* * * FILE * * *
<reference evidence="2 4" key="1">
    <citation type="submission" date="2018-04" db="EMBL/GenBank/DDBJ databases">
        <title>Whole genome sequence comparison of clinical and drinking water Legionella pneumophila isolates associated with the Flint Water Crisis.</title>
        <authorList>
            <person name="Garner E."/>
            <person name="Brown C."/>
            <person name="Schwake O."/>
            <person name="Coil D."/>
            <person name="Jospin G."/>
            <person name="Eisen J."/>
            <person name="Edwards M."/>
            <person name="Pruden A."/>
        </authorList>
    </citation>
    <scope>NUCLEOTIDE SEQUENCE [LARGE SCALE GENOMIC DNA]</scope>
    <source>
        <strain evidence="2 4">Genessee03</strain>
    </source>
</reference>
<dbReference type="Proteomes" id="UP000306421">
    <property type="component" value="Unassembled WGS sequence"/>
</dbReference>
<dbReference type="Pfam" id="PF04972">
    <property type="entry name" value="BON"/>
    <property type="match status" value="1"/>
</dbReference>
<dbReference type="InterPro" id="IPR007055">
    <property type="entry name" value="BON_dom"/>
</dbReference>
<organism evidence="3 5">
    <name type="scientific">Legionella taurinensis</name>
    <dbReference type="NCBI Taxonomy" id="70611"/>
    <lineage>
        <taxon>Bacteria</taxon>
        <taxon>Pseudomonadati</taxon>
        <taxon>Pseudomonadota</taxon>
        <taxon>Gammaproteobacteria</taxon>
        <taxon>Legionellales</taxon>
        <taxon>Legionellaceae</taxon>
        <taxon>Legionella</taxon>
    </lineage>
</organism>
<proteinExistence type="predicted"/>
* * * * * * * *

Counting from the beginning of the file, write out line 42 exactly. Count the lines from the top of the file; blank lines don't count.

</organism>